thank you whitepaper

Now that I have expressed interest, this courier company does seem to want to talk to me, but under their terms. An additional nine-box form is a precondition of a conversation. This courier is making it hard for prospects to talk to them at a point when they have already taken a step to engage by trying to dictate when and how the next conversation will take place. Instead, this thank you page should offer options.

There should be a phone number to call an expert and the tone and substance of their thank you page should be friendlier. They should do better than offering a generic email address to those who are having problems getting the white paper.

Making the path so narrow and placing control with the company communicates a lack of interest in service and a lack of urgency in solving problems. Neither will make an inquiry warmer.

So what should your thank you page include?

  1. It should actually thank people and acknowledge the step that visitors have taken to engage.
  2. It should include additional suggested content that makes sense based upon the conversation that has taken place.
  3. It should promote social channels to invite deeper engagement and to turn prospects into fans.
  4. It should be clear about the next steps that will happen next.

Relationships start on the thank you page. Your thank you page is your first chance to impress someone who has placed trust in you. Make yours worthy of the King of Rock and Roll.

I hope this post has motivated you to reexamine your thank-you pages. Let our thank you post recommendations be a starting point. Here are some additional tips from Bruce Clay, User Experience Expert, Sandra Niehaus and GetElastic’s Linda Bustos to help you create superb thank you pages.

Thank you… Thank you very much.

Dan Golden is the President and Chief Search Architect with Be Found Online in Chicago. You can find Dan on Google+.

Alternative PPC Success Metrics You Should Be Using

Success Metrics

The amount of cool stuff you can do with advertising in the digital space is mind blowing, but as PPC specialists I find that we get pigeonholed out of “advertising” and pushed into the dark corner of direct marketing. All too often, the C-suite sees PPC as an ROI machine only; Put dollars in, get more dollars out. That’s awesome, and surely something PPC is good for, but we’re much more.

If we’re stuck with one definition of success, we’re selling ourselves short of what PPC can really do for a brand. I’ve outlined a few alternative success metrics besides form submits and whitepaper downloads, these metrics were inspired by a few recent client conversations and Gary Vaynerchuck calculating the “ROI of your mother”:

Revenue Per Impression (RPI)

We have a long running client who is obsessed with valuing impressions. It puzzled me for years, but after getting insight into the exec team the proverbial light bulb illuminated over my head. Historically this client spent their entire marketing budget on Yellow Pages (the old school, doorstop version), Billboards and other offline media.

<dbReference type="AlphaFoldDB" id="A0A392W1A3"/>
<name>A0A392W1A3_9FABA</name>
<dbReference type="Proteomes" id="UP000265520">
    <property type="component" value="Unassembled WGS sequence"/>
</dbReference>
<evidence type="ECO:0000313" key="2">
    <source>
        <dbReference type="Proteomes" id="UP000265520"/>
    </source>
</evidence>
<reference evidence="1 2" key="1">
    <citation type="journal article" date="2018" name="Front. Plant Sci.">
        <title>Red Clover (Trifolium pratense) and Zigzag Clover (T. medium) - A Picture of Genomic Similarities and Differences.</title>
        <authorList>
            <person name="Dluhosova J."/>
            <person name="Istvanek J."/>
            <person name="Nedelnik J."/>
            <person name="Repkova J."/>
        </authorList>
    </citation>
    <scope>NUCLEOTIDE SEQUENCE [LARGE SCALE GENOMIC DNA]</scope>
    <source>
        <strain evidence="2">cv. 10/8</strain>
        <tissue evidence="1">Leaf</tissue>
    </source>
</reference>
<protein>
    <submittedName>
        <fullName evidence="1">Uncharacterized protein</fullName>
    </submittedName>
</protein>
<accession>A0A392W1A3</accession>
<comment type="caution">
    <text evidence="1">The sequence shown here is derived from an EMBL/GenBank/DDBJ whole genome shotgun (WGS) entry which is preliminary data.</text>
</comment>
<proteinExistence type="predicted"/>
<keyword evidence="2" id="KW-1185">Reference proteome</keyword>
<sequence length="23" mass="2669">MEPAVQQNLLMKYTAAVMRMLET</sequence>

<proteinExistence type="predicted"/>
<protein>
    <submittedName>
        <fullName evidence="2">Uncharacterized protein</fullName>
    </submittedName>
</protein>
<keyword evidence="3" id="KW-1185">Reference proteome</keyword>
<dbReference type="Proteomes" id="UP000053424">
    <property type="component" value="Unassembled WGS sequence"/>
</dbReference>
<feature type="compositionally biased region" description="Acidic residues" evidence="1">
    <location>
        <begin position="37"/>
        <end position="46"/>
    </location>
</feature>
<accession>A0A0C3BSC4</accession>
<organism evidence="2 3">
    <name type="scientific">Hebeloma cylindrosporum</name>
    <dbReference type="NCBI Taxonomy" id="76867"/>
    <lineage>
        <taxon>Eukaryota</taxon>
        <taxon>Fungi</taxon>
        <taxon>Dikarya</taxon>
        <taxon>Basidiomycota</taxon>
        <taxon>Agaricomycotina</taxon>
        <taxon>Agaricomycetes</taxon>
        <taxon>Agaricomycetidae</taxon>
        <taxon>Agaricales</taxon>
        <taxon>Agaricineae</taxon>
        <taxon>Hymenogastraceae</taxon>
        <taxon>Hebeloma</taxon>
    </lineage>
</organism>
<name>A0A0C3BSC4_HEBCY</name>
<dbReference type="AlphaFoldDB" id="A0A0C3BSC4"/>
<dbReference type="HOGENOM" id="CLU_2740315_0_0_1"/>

This long running team had been conditioned over the years to think in x-per-impression. Over time, the client slowly shifted to a near 75% digital budget, but they still needed to make the case to their board. Enter revenue per impression.

The client has three major product types, each with different values; call them $5 cats, $10 dogs and $50 lions. We know that it’s going to take longer for someone to buy a lion than a cat (read: CPL may be higher) but using RPI as an indicator metric helps find the most effective way to allocate budget. We can then go to the board and say “hey, we earn 31 cents per ad impression on cats, 23 cents per impression on dogs and 19 cents per lion impression.” We guide spend towards the less sexy product (from a sales perspective) because we spoke a language that the executives understood.

Marketing Dollar Efficiency

Imagine this; an in-every-mall retailer wants to move their entire newspaper budget online; they have no way to tie store sales to offline. What are you gonna do, say “nope, can’t measure success?” Not if you want the project!

Let’s unpack how a traditional advertiser could measure return. You know the cost of newspaper ads. You know how much revenue the store made. Simple, right? Why try to reinvent the digital wheel? You know how much PPC ads spent when you moved everything online. Which was more efficient?

You get the picture; revenue divided by marketing spend equals efficiency. It’s not perfect by any means, but it can tell a story. Taking it a step further in this (true) scenario, you could conceivably split test thanks to the power of geo-targeting. In half of the locations, continue to buy newspaper ads as usual. In the other half, 100% digital. Who wins? My money’s on digital.


No, I don’t mean likes, video views or tweets, I mean how many people actually did something with your site, page, graphic or content asset. It doesn’t get the true “how much did I make from this” answer that so many C-level folks want, but to Mr. Vaynerchuk’s point, some things you just cannot measure.

Engagement is a great way to measure success for something like video ads, sponsored stories or sponsored updates on LinkedIn, something that typically wouldn’t lead to an immediate conversion. For industries with a long lead cycle it can be a gold mine. If a prospect engages with an ad, the sales team has an outbound opportunity (and target). In my mind, that’s just as good as a lead form.

There’s a myriad of other alternative metrics available; page views per session, view through actions (yes, they’re useful), return visits, video views et al. I ask you fine Acquisio readers, what other success metrics have you used in the past?And no, “traffic” and “click-through rate” alone are not success metrics.